Day 5/Elul 4

The Daily Blast

Jeremy Pappas
Managing Director
Jewish Federation
of Cleveland

Jeremy describes his thoughts about Super Sunday and how the annual campaign for Jewish needs is all about connection, an important theme during Elul.

Daily Reading

Daily Sources

‎אַל תִּפְרֹשׁ מִן הַצִּבּוּר
אבות 2:4

Do not separate yourself from the community.

– Avos 2:4

‎אל תפרוש מן הציבור. אלא השתתף בצרתם. שכל הפורש מן הציבור אינו רואה בנחמת הציבור [תענית י״א ע״א]:
עובדיה מברטנורא

Do not separate yourself from the congregation”: but rather share in their troubles. As anyone who separates from the congregation will not see the serenity of the congregation. (Taanit 11a)

– R’ Ovadia M’Bartenura

‎בשעה שהצבור עוסקין בתורה ובמצות הוא כתר כל עולמים וכבוד כל ממשלתו.
רבינו יונה

At the time when the community is involved with Torah and the Mitzvos, it is the crown of all the worlds and the glory of all of His domain.

– Rabeinu Yona

Daily Goals

Join A Synagogue!

Synagogues give us a place to connect with others. It’s the setting for some of the most intimate and important moments in our lives. The very act of being near other people, united for a common purpose, can give us the feeling of bonding with other people that we all crave.

Joining a synagogue reminds us that we’re part of a wider community and gives us the chance to reach out to and unite with others. Some of the most important moments in Jewish prayer, such as reading the Torah publicly and saying the Mourners’ Kaddish, are only done when a minyan (a quorum of ten) is present.

Making a commitment to join a synagogue is a powerful way to connect with the rhythms of the Jewish year. Shabbat or daily services shape our Jewish week. Holiday celebrations are a focal point to the Jewish year. Receiving a weekly newsletter or being part of a synagogue-sponsored group can help strengthen our Jewish connection and sense of being part of the wider Jewish community.

Jews have always supported their local synagogues. In the poverty-stricken shtetls of Eastern Europe, in the beleaguered Jewish communities in the Middle East, everywhere Jews have lived, we’ve always built and maintained and attended our synagogues. It’s in our spiritual DNA to come together and find a way to pray and learn and experience our Jewishness together.

As we enter another Jewish year still reeling from the devastating isolation of the coronavirus pandemic, we are so fortunate that we can once again connect to ourselves, our community, and to God through communal prayer in synagogues.

Today In Jewish History

4 Elul – HaTikvah – 1907

On this day in 1907 at the 8th World Zionist Congress, the song Hatikvah was adopted as the anthem of the Zionist Movement.  It was sung at the First Zionist Congress in 1897, but would not become the official national anthem of the State of Israel until 2004.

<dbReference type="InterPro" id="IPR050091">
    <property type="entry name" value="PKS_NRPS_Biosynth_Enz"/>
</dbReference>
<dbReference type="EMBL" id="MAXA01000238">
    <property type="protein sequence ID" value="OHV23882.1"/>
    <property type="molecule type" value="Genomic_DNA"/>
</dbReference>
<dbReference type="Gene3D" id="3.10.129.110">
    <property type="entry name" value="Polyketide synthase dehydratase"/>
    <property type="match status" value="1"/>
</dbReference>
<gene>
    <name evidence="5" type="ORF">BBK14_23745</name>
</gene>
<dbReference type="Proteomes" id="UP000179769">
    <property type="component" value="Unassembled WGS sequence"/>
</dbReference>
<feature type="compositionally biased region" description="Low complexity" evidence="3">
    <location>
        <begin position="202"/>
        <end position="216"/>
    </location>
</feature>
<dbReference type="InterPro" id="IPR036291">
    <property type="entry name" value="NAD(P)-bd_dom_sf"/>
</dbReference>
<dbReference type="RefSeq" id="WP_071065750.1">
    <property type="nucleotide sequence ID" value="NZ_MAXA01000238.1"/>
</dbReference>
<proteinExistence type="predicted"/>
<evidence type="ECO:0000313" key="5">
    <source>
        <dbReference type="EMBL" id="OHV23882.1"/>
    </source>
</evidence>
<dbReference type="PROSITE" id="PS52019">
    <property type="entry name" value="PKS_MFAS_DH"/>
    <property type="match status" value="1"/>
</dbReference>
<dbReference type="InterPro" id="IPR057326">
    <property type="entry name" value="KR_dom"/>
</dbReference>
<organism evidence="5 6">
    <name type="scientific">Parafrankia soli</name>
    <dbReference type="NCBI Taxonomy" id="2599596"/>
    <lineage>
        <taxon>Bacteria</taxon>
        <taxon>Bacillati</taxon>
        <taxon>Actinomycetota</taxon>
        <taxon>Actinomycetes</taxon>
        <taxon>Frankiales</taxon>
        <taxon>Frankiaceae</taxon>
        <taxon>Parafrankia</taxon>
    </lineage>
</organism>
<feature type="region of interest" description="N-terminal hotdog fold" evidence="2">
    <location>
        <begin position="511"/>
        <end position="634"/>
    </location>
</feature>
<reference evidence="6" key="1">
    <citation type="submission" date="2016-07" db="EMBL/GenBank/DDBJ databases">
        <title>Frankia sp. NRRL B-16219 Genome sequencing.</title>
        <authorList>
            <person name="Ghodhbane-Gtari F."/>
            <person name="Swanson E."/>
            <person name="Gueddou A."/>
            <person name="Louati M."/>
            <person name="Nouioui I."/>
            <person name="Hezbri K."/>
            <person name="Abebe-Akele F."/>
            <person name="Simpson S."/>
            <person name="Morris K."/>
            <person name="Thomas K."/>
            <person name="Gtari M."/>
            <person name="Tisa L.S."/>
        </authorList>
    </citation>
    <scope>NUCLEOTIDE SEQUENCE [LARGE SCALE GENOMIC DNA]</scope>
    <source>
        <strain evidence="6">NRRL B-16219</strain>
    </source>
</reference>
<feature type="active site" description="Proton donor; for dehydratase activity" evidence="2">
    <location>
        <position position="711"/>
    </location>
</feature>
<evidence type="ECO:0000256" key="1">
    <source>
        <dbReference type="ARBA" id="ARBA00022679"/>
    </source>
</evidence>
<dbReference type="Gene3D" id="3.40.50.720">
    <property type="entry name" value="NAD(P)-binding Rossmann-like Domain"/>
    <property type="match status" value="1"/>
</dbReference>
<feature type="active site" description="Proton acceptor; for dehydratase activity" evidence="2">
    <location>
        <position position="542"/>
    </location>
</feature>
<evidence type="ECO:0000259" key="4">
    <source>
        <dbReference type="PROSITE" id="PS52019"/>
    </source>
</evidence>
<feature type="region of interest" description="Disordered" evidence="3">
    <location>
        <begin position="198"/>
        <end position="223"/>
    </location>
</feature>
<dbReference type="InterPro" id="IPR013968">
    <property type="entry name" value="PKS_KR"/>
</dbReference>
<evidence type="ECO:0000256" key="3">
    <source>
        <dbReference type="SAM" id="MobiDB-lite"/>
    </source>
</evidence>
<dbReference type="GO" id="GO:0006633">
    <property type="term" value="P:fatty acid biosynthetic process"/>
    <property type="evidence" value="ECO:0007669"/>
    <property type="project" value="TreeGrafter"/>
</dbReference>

The lyrics came from a 9 stanza poem written by Naftali Hertz Imber 1878.  In the next 10 years, it would be set to music by Samuel Cohen who adopted the tune from a Maldivian folk song.  The song spread rapidly, but not without opposition.

Theodor Herzl, the founder of modern Zionism, for one, did not like the song, and in 1897 launched a competition to find a worthy alternative.  His main objection was to a song written by Imber himself, who was not considered an upstanding member of society. Others did not like the non-Jewish origins of the melody and tried to compose alternatives.  Religious Zionists have never favored the song, as it makes no mention of G-d or the Torah.  R’ Kook, the intellectual father of the Religious Zionist movement (discussed in yesterday’s briefing) wrote an alternative called HaEmunah (the faith).  Ironically, the Socialist Zionists also opposed HaTikva for its religious and messianic undertones.  They instead proposed Chaim Nachman Bialik’s ‘Birkat HaAm’ (the people’s blessing).  

Nonetheless, the song persevered.  Many of those persecuted and martyred by Stalin and Hitler would sing the song in defiance.  When the State was established in 1948, the government did not make it the official anthem.  That would not happen until 2004 when it was enacted by the Knesset. 

Daily Quotes

"Deep human connection is the purpose and the result of a meaningful life - and it will inspire the most amazing acts of love, generosity, and humanity."

- Melinda Gates

"Trust and value your own divinity as well as your connection to nature. Seeing God's work everywhere will be your reward."

- Wayne Dyer

"We are one family, and the connection between all Jews, all over the world, is very important to the State of Israel."

- Reuven Rivlin

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